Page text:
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Standing Up and Walking Out

Monarch’s participation in nationwide, student-organized protests

Gwendolyn McGarry and Claire Brache

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Around 9:50 a.m. on March 14, 2018, students throughout the country stood up and walked out of the classroom. Some walked out surrounded by a large crowd of peers; some walked out alone. All of them walked out to show their support for the 17 victims from Marjory Stoneman Douglas High School. The shooting was devastating to all, but many people agree that this one was different. Among many students, the shooting catalyzed an increased emphasis on activism and permanent, significant reform.

“At first [I] was just like damn- this is just another one of those shootings- there [have] been so many and it’s just something that’s adding on to it, but this one was really different from everything in the past…kids [are] doing things to change stuff, and [this shooting] is really affecting kids’ actions instead of just being something that gets brushed off in a month,” said Grady Isbill (12).

The walkout at Monarch, and at most high schools across the country, was largely student-organized. The student body at MHS, in particular Leora Greene (12), Laine Dupee (11), No Place for Hate, StuCo, and Activist Club were in charge of the walkout, and carried it out with little to no adult help.

“We, as in adults, didn’t really have a part; we were just making sure that whatever the walkout looked like we were there to make sure it was as safe as possible, along with the police,” said assistant principal Mark Sibley. “Our role was really just to make sure the kids had an opportunity to demonstrate in a peaceful manner. We wanted to make sure it was a safe environment.”

Greene, Jordan Simon (12), Charlotte Barr (9), and Levi Wood (12) spoke during the walkout, encouraging students to get involved and create tangible, long-term change.

“We planned for it to be a non-partisan event, where people could show up and show their concerns and show their support for the victims from Parkland, Florida, and find easy ways to make change in their communities. So we had the speakers come and we had people sign up to register to vote. We had [around] 75 people register to vote, and [we had everyone help create] the big poster, and people made their own posters for the walkout and for the March for Our Lives,” Greene said.

The walkout was part of an effort to unify students and support victims of gun violence; in particular, the victims of Stoneman Douglas.

“I wanted it to be more about uniting kids, uniting schools, showing respect, and remembering the victims and everything [rather] than making it a debate about gun control and stuff like that,” said Isbill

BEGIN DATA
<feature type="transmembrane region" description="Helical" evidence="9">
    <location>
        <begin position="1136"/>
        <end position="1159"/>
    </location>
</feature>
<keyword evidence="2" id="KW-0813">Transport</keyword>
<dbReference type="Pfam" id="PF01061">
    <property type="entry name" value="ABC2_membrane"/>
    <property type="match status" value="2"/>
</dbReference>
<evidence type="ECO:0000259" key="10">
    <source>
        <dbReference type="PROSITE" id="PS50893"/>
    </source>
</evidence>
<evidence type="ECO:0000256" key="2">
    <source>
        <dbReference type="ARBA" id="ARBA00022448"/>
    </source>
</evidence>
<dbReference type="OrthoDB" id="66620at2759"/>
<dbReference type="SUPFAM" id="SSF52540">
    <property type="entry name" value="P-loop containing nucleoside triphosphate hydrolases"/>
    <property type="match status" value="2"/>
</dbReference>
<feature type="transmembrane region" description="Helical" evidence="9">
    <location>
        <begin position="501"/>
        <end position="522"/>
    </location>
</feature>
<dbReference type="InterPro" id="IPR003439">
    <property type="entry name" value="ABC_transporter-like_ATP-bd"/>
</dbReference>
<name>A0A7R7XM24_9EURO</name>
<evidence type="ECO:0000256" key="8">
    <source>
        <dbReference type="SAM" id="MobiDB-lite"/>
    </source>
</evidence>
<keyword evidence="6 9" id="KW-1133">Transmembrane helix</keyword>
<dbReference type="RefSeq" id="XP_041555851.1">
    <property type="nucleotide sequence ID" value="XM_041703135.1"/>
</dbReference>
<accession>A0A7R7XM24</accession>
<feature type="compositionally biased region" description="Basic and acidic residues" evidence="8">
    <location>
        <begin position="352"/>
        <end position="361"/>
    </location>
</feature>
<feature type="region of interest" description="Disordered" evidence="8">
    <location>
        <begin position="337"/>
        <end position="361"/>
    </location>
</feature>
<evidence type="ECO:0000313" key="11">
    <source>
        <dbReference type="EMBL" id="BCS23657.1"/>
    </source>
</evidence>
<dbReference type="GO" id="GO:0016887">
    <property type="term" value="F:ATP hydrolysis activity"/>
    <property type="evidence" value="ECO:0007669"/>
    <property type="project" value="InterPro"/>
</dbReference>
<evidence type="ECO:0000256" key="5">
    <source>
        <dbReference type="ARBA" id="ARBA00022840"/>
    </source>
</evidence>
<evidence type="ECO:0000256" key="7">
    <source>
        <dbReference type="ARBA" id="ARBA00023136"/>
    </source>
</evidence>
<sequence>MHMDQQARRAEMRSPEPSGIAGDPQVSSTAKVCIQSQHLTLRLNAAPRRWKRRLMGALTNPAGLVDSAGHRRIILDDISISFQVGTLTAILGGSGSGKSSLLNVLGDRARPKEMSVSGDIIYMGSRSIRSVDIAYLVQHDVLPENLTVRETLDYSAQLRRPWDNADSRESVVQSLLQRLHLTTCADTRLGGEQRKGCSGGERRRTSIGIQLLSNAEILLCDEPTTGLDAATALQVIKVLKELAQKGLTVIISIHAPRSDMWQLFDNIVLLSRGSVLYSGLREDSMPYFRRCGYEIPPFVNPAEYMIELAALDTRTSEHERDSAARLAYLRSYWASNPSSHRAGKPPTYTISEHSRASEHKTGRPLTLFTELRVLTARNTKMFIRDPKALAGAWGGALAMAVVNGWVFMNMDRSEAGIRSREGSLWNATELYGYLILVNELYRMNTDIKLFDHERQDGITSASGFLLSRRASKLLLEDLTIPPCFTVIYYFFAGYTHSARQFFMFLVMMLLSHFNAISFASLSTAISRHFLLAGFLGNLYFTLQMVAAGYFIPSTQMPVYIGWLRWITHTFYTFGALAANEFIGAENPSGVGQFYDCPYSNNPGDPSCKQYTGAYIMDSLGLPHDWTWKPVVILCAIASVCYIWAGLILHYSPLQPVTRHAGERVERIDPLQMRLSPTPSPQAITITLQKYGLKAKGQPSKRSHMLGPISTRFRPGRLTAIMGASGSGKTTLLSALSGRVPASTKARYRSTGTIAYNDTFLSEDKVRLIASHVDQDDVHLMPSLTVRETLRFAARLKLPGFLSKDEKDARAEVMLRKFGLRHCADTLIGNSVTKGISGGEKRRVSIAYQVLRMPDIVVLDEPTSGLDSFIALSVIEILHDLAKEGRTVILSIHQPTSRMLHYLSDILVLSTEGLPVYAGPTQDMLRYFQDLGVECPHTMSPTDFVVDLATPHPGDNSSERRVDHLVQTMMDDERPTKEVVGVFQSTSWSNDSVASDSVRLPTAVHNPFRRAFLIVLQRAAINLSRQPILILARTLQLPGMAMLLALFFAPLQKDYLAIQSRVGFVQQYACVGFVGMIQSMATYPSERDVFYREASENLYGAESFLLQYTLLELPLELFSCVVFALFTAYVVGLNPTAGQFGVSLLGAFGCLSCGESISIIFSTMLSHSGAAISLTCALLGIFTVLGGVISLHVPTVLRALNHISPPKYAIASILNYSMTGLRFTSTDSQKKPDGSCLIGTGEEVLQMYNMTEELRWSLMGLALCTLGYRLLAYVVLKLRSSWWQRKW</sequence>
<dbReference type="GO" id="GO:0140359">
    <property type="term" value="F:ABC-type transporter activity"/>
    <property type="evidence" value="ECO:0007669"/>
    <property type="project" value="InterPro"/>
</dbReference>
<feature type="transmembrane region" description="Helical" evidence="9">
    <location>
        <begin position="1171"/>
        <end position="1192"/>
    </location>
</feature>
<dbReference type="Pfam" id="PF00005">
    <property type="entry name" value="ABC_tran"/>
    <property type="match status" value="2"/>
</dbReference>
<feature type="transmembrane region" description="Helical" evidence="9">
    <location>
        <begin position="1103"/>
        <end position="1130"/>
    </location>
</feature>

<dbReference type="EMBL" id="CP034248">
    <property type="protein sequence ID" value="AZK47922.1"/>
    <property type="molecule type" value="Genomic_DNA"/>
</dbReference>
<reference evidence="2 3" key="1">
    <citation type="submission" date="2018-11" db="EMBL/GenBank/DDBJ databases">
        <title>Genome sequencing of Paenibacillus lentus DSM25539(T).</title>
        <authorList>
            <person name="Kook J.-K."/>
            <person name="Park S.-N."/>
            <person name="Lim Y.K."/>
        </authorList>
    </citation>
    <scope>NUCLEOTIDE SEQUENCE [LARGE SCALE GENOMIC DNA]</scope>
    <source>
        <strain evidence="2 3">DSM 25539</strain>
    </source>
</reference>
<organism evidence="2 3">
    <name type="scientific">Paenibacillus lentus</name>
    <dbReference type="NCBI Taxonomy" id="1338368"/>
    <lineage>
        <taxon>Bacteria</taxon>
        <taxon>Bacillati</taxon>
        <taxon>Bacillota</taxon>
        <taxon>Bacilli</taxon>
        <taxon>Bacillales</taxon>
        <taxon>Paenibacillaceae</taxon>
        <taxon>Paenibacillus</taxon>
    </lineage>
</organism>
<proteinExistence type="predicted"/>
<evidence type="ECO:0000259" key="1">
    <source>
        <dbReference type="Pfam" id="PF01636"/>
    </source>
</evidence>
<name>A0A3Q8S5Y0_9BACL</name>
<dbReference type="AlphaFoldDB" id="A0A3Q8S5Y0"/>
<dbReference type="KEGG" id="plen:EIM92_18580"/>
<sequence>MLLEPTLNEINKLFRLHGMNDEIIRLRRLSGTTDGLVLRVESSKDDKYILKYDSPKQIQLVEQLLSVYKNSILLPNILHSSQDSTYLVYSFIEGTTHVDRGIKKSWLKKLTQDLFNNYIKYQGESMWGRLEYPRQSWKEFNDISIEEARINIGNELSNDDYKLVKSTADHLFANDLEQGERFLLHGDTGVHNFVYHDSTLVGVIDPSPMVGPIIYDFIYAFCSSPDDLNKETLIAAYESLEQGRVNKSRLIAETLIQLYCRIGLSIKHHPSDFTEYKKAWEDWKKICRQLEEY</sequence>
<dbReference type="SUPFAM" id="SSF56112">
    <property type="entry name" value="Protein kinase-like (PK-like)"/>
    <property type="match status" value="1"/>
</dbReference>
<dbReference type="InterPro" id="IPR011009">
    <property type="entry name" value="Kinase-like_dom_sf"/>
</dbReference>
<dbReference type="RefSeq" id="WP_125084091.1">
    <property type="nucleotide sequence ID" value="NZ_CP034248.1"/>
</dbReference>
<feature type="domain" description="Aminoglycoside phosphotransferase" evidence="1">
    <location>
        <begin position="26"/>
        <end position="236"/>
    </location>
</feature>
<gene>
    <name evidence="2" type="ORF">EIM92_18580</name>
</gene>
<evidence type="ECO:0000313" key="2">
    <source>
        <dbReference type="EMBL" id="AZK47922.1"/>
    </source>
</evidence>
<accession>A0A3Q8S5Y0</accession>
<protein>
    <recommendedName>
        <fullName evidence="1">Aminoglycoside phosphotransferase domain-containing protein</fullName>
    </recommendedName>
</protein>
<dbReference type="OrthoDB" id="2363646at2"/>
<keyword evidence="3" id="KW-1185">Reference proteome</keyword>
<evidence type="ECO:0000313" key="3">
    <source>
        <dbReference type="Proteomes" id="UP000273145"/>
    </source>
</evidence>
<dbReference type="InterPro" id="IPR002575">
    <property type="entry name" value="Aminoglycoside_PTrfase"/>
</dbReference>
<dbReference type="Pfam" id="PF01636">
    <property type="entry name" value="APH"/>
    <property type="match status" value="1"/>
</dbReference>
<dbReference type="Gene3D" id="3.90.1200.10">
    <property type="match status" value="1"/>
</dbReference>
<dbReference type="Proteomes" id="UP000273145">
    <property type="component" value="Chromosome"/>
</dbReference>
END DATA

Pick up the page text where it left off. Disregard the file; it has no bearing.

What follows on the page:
Some students also marched because recent shootings have impacted them on a personal level.

“This particular shooting hit really close to home for me. A girl from my camp actually died, so it was really kind of crazy seeing so many of my friends being so scared… I couldn’t just sit by and do nothing. So, I wanted to make this happen, even if it wasn’t all for gun control and stuff like that- I wanted people to feel safe at school,” said Leora Greene (12).

Many students felt that the walkout was a positive contribution towards making a permanent difference.

“I thought it was really impressive…There were a lot of kids, I was super happy and impressed by how everyone acted. I was afraid that there was going to be talking and whispering and a little bit of disrespect when the speakers were talking, but really, especially during the moment of silence, I didn’t hear anything. I was so overwhelmed with the respect and how everyone was brought together,” Isbill said.

Many administrators also agreed that they were impressed with students’ organization of the walkout.

“It made me real proud hearing the kids speak and how everyone handled themselves. You know that, that’s what our country is about. They really did everything right, I was really impressed,” Sibley said.

Overall, the walkout functioned as a starting point for more discussion and action to prevent further tragedy. And on a large-scale level, it gave students an opportunity to contribute to a nationwide effort to create change.

As Greene said, “I think [the walkouts] can [cause a change], because when there’s that many people in the masses, across the country, across the world, it’s kind of hard to ignore them. Something will happen, what that is, who knows.”

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